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They Come To Your Farm To Sharpen Discs
Dull disc blades and coulters on tillage equipment can waste fuel because they take more power to pull. Replacing them is expensive and time consuming.
  A good alternative is to sharpen them, and the easiest way to do that is to call Ross or Nathan Blair at Walhalla, North Dakota. They'll sharpen them for you.
  Ross' dad started a blade sharpening business in the early 1960's. Ross has been at it for more than 30 years now, and just this past year, Nathan, Ross' oldest son, hit the road with his own rig.
  Blair says the tools they use to sharpen discs and coulters make their business different from most others. "We don't grind or shear blades. Instead, we use a cold rolling method to draw the edge of the blade out, giving it a self-sharpening edge.
  "Grinding removes metal and shortens the life of the blades. Our cold rolling method doesn't remove any metal. And because we're rolling the edges, we may actually restore some of the diameter that's been lost to wear," he says. "It can make badly worn blades that have lost much of their diameter cut as well as new ones."
  He says the sharp, tapered edge created by the cold rolling process can last three times as long as one created by grinding or shearing.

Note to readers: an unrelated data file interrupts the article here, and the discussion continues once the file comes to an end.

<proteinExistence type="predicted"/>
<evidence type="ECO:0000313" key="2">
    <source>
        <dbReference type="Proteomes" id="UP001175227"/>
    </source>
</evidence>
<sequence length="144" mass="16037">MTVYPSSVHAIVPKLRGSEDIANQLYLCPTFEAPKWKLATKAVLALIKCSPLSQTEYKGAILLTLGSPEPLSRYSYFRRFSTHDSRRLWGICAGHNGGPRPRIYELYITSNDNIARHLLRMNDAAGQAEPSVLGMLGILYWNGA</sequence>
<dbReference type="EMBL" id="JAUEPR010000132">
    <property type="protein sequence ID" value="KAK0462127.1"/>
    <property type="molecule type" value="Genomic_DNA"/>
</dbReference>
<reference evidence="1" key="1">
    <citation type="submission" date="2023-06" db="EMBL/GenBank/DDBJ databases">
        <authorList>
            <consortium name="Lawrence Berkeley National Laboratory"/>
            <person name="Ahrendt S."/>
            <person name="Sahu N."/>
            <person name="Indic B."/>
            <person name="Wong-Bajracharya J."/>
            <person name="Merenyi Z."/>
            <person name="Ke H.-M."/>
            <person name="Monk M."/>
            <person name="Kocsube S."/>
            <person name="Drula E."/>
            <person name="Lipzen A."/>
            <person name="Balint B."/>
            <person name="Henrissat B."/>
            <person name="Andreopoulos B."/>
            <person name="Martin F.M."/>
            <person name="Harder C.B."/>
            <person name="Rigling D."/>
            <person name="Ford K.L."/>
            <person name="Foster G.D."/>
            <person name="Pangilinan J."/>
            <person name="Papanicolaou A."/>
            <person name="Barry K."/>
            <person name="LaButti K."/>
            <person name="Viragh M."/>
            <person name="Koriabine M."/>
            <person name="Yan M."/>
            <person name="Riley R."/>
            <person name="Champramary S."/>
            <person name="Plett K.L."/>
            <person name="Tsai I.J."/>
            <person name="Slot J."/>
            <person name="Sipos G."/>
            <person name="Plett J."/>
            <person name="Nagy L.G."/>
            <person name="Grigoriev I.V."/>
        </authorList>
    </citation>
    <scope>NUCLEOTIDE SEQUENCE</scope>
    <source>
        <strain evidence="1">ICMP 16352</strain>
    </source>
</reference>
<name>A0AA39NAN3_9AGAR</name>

"You can't buy a machine like the ones we use anymore," Blair continues. "Over the years, we've redesigned and modified them so they work better and more quickly."
  The Blairs cover the Midwest and Northern Plains. Most of their business is in N. Dakota, S. Dakota, Illinois, Minnesota, Nebraska, Iowa, Indiana, and Missouri but they also have customers in Arkansas and Montana.
  He normally travels in a bus he converted to a motor home. During the summer, his family travels with him. Son Nathan works out of a pickup camper while he's on the road.
  Because they can sharpen most discs and coulters right on the machine, the Blairs can usually sharpen a couple of typical tandem disks in a day. "If I don't have to move from farm to farm, I can sometimes do three disks," he says. "If I'm working for neighboring farmers, I try to get them to bring all their equipment to one location so I don't have to move," he says.
  The price charged depends on the number of blades and the difficulty of getting to them. Prices start at around $100 and go up from there. A typical 20-ft. tandem disk usually costs $200 to $250.
  Contact: FARM SHOW Followup, Ross or Nathan Blair, Box 562, Walhalla, N. Dak. 58282 (ph 701 549-3663).

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2003 - Volume #27, Issue #1